Book Review: The Periodic Table of Feminism by Marisa Bate

The table is ... categorised in waves.

Caitlin Moran has said we’re "post wave" and Julie Bindel once said "there’s enough waves in the sea, we don’t need them in feminism," but it wouldn’t be feminism if everyone was happy.


Bate has put this in the breakdown of how the book is laid out. I wanted to point this out first, because I love it. This idea is lost these days. Feminism isn’t a garden party; we don’t have to be agreeable. It’s society that tells us we are homogenous, it’s society that tells us we can’t argue. But feminism is a political movement, made up of (mostly) women with differing views. I see feminism as a tree: we sit on different branches, looking back at the trunk in slightly different ways, we all have our own perspective, and we’re all trying to figure out how best to make it grow stronger.

Feminism is a ...political endeavour to make women’s lives better.

That mission is the only constant - the method, the expression, the arrangement and the organization is multiple, often conflicting, always hopeful, never perfect.

To Bate, feminism can best be expressed with a periodic table, to show all parts, all women, connected. All of us linked, influencing each other, throughout time. I see that too. She has a different perspective, and I enjoyed reading her view.

I like to think that if you’re sitting in a room of feminists and you all have the same view, you’ve done something wrong. If you all sit on the same branch, you can’t see the trunk from any other POV. You’ve got a blind spot. The tree will get lopsided and fall over. Maybe I just like to argue. I’m cantankerous. I don’t think any feminist theory is without merit, or bad, or should be cancelled or buried. I encourage debate. You don’t have to make a blood oath to any type of feminism.

I like Bate’s idea but maybe I’m just not familiar enough with the periodic table to make it click in my head at first glance. To me, it reads like the ocean: I read her entries in waves. But I get it. There is a link in the way pro-sex work feminists have been influenced through time, there’s a shoot off from the roots of radical feminism, there’s a connection where eco feminism as a movement took off, there’s the introduction of queer theory and how it has influenced the growth of liberal feminism.

The Periodic Table of Feminism reads like a who’s who of feminism: who did this, who influenced this moment, this movement, that shero. What motivated this, that, the other. This is not a bad thing, and I really recommend it!  I wish we had been taught this in high school, using Bate’s book as the course guide. We women deserve to know our history too. But we won’t be taught this, and The Periodic Table of Feminism can be used to help fill those gaps. I found entries of women I didn’t know about. This is a perfect starter for those new to feminism, anyone who is vague on the history of the movement or anyone unfamiliar with other countries' feminist sheroes. It’s good to know where we came from. This is a great collection for feminists of all stripes, no matter which branch you start on or are currently favouring.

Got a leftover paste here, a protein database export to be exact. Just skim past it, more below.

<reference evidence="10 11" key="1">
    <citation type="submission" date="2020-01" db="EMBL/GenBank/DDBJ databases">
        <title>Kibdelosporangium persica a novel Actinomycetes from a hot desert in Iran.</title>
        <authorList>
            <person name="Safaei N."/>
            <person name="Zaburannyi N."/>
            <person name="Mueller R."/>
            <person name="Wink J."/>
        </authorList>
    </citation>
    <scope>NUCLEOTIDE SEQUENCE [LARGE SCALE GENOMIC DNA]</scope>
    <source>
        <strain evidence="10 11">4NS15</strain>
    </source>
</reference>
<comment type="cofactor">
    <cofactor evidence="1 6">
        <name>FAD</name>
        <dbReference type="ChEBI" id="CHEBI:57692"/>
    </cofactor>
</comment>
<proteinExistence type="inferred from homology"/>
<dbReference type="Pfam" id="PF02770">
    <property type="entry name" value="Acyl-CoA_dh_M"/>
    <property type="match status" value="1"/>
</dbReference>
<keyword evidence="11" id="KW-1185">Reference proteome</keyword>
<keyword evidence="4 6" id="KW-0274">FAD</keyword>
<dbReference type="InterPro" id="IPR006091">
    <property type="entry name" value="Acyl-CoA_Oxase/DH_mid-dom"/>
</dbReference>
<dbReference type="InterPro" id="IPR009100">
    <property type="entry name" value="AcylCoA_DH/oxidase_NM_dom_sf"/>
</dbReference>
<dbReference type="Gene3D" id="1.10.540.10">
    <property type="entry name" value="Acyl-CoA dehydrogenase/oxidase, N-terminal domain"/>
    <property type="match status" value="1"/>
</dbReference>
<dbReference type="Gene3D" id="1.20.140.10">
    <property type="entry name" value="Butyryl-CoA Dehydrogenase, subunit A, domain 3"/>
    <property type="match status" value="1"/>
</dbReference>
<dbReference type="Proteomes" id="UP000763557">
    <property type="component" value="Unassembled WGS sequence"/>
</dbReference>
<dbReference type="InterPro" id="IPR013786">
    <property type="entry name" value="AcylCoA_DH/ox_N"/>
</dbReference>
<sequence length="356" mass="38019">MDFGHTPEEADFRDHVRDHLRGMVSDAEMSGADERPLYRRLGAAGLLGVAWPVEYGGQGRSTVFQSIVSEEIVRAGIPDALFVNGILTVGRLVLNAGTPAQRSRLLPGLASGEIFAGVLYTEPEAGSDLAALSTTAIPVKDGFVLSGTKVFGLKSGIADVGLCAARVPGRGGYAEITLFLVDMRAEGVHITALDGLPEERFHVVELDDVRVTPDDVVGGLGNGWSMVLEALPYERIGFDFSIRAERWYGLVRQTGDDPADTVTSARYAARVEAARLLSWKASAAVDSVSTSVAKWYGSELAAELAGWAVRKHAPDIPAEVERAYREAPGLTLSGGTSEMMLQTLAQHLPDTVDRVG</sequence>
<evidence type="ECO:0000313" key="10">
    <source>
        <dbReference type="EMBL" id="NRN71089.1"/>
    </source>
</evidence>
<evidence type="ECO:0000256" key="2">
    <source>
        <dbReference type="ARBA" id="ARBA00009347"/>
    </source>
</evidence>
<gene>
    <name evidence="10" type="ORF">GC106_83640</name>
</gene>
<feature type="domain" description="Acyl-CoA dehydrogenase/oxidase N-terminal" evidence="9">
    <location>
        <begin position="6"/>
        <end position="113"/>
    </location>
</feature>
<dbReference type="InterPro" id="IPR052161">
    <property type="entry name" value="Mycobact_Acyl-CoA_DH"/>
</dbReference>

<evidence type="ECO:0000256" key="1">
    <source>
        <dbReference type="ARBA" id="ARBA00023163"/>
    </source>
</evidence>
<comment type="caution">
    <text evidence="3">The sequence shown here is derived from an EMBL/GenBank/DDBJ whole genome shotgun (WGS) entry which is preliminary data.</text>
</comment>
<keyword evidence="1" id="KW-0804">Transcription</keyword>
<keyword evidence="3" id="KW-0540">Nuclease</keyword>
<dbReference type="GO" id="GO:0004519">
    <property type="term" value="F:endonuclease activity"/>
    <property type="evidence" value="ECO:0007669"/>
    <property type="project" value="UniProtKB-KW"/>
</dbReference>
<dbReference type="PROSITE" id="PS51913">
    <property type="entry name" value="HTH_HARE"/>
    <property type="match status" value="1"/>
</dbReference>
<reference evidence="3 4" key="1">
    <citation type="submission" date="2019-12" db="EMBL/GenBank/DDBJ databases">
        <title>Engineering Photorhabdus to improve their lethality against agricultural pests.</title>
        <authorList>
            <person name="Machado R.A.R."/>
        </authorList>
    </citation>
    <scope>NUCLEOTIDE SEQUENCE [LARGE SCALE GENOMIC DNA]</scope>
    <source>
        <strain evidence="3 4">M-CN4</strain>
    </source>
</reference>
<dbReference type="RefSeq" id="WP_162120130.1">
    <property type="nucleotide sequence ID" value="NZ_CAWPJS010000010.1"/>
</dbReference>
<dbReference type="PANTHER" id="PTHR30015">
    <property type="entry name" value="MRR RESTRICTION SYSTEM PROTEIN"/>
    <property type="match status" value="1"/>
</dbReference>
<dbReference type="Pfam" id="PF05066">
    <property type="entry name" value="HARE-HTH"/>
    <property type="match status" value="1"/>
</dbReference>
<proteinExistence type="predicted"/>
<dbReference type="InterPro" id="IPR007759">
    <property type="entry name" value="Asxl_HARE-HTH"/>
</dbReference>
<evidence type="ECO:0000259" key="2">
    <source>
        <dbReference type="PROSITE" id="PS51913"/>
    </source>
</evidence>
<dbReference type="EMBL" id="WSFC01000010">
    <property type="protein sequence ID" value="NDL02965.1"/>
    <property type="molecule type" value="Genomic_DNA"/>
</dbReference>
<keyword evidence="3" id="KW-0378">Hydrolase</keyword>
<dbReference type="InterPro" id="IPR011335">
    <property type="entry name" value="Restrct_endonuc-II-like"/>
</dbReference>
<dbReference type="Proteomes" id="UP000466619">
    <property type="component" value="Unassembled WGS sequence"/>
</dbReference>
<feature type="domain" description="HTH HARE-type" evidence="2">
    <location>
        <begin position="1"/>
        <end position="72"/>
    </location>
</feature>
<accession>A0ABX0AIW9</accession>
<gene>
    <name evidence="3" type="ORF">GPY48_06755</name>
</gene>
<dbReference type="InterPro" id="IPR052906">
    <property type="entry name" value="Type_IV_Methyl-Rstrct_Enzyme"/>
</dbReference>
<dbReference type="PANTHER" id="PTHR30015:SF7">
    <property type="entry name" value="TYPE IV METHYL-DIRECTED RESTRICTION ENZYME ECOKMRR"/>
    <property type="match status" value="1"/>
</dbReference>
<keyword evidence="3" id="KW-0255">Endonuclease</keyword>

Bate introduces the waves, and then has a few paragraphs about her favourite or most notable sheroes, her elements (the elements that make up her view), from each of those waves. So we start with women like Mary Wollstonecraft, Emily Wilding Davison, Josephine Butler etc with notes about how they contributed to the cause.

If you read each entry, you can see the context start to appear (e.g. Bate does not go into great deal about the difference between suffragists and suffragettes in the intro for the first wave, but within Emmeline Pankhurst’s entry, Bate succinctly describes how they turned to "deeds not words"). Bate also makes time to have asides for side categories like fictional feminists (hello Lisa Simpson), political leaders etc.

The book also has some absolutely beautiful illustrations of some the feminists Bate describes.

I liked the explanation of the waves, especially of the contested fourth wave, which Bate pins down easily enough as an online movement. Identity-based feminism is most popular these days, which makes sense enough in a world that is moving more and more online. But when identity-based analysis is faced with a class politics analysis, there can be friction. Ideas and methods of analysis will clash. Sometimes liberal and radical feminists explode upon contact with one another, much like, to use Bate’s theme, Fluorine and Sodium*, but we all have a place on the table and at the table.

History has a tendency to overlook women’s stories. We have to pass them on to one another. This is the way we’ve always done it. Our movement for agency and personhood will always be inconsequential to our society when compared to something like the world wars (hopefully that’s changed since I went to school, but I doubt it).

Bate’s offering is a great way to plug holes in all of our collective knowledge. You don’t have to agree with everyone on Bate’s list, but it’s good to acknowledge them, to be aware of their contribution to the growth of feminism, and to understand how they helped advance women’s rights.

I really enjoyed this, and would especially recommend this to anyone that’s fresh to feminism or wanting to find some sheroes they might be missing out on.


*thank you RL science friends, for that reference.

Review by: Tee Linden

The Periodic Table of Feminism was published in March 2018 and is available to buy online.

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